- 25% in Vanguard S&P 500 ETF (VOO). The VOO fund offers exposure to a large-cap blend consisting of 500 of the largest companies in the U.S. by market cap. With an expense ratio of just 0.03%, it’s also one of the lowest-cost funds on the market.
- 25% in Invesco S&P 500 Pure Value ETF (RPV). The RPV fund offers a diversified portfolio of large-cap value investments. To provide this exposure, the fund invests in S&P 500-listed companies that display value characteristics.
- 25% in Vanguard Small-Cap Index Fund ETF (VB). The VB fund offers diversified exposure to domestic small-cap stocks that display value characteristics. These stocks are spread across a wide range of sectors and regions within the U.S.
- 25% in Vanguard S&P Small-Cap 600 Value Index Fund ETF (VIOV). The VIOV fund gives investors access to a highly diversified group of small-cap domestic stocks that come with value characteristics. Like all other funds on this list, VIOV is heavily diversified across sectors and regions within the U.S.
Pro tip: You don’t have to build this portfolio in your brokerage account yourself. If you use M1 Finance, you can simply load the Paul Merriman’s 4 Fund Portfolio prebuilt expert pie to gain access to a curated allocation of securities that follows this strategy.
The 4 Fund Portfolio With an International Twist
One of the biggest problems some investors have with this portfolio strategy is the lack of international stocks. Historically, international stocks — particularly those in emerging markets — have performed overwhelmingly well, and avoiding investing in them is akin to leaving money on the table.
If you’d like to add a little international flavor to your portfolio, doing so is quite simple, but it will require expanding the fund count from four to six. Here’s how it works:
The first thing you’ll need to do is cut your investments in the VB and VOO funds in half, allocating 12.5% of your portfolio to these. Then add the two following international funds to your portfolio:
- 12.5% in iShares MSCI Emerging Markets Small-Cap ETF (EEMS). With the EEMS fund, you can add international exposure that’s specifically focused on small-cap companies in emerging markets. With small-caps traditionally outperforming their large-cap peers and emerging markets known for generating compelling opportunities, this is a great way to gain exposure to the best of both worlds.
- 12.5% in Vanguard Total International Stock Index Fund ETF (VXUS). The VXUS fund includes a diversified list of international stocks in both emerging and developed markets. The fund invests in a wide range of market caps, sectors, and regions, giving you widespread exposure to international markets.
Safe(r) Versions of the 4 Fund Portfolio
The traditional portfolio leaves you exposed to significant risk due to a lack of fixed-income allocation. To protect yourself from bear markets and corrections, it’s relatively easy to build a safer portfolio using the same concepts, but mixing in one extra fund to make it a five-fund portfolio.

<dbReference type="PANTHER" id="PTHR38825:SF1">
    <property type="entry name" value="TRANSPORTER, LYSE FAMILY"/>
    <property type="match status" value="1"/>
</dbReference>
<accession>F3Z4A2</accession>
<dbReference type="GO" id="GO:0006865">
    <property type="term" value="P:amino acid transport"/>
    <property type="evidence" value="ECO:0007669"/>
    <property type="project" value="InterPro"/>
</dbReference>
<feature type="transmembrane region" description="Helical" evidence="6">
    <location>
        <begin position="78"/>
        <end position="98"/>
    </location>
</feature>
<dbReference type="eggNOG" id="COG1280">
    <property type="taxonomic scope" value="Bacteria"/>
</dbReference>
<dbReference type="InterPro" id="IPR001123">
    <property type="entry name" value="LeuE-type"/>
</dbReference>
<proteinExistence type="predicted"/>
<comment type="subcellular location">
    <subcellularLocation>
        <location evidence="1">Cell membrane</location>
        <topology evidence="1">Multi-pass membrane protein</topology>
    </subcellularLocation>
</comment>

To do so, reduce all holdings in the portfolio to 20%, which will result in 20% left for fixed-income investing. This 20% allocation can be invested in the Vanguard Long Term Treasury Index Fund ETF (VGLT).
The assets in the fund are protected by the full faith and security of the U.S. government. At the same time, the long-term nature of the Treasury debt securities the portfolio invests in makes them even more stable. These factors are important because 20% holdings in fixed-income is still a relatively light allocation, so it should be invested in the safest of safe-haven assets.
Another option for those looking to invest in a safer portfolio is to consider the Paul Merriman Ultimate Buy-and-Hold Portfolio, developed by the same financial expert behind the 4 Fund Portfolio strategy but inclusive of safer investment vehicles.
Maintain Balance in Your Portfolio
As with any investment portfolio, it’s important to maintain balance with this one.
Prebuilt portfolios are designed to balance risk by choosing assets for specific characteristics during specific market conditions. As time passes, the prices of every asset in your portfolio will change, some faster than others. As a result, equal exposure among four assets will fall out of line, with some assets over-allocated and some receiving too few of your investment dollars.
To combat this, investors should rebalance their portfolios regularly. As a lazy portfolio, this investment option doesn’t require weekly or monthly rebalancing, but it is important to take time to do so on a quarterly basis.
While the 4 Fund Portfolio investing strategy is exciting, it’s also inherently risky. As a result, only young investors with a healthy appetite for risk should follow the portfolio in the traditional sense.
On the other hand, due to the limited number of funds involved in the portfolio, it’s very easy to customize to fit your needs. By mixing in a fixed-income asset or two, you can follow the same principles of the portfolio without exposing yourself to significant amounts of volatility.
As is always the case, before making an investment, it’s important to do your research and get an understanding of just what you’re buying and what it might mean for your portfolio.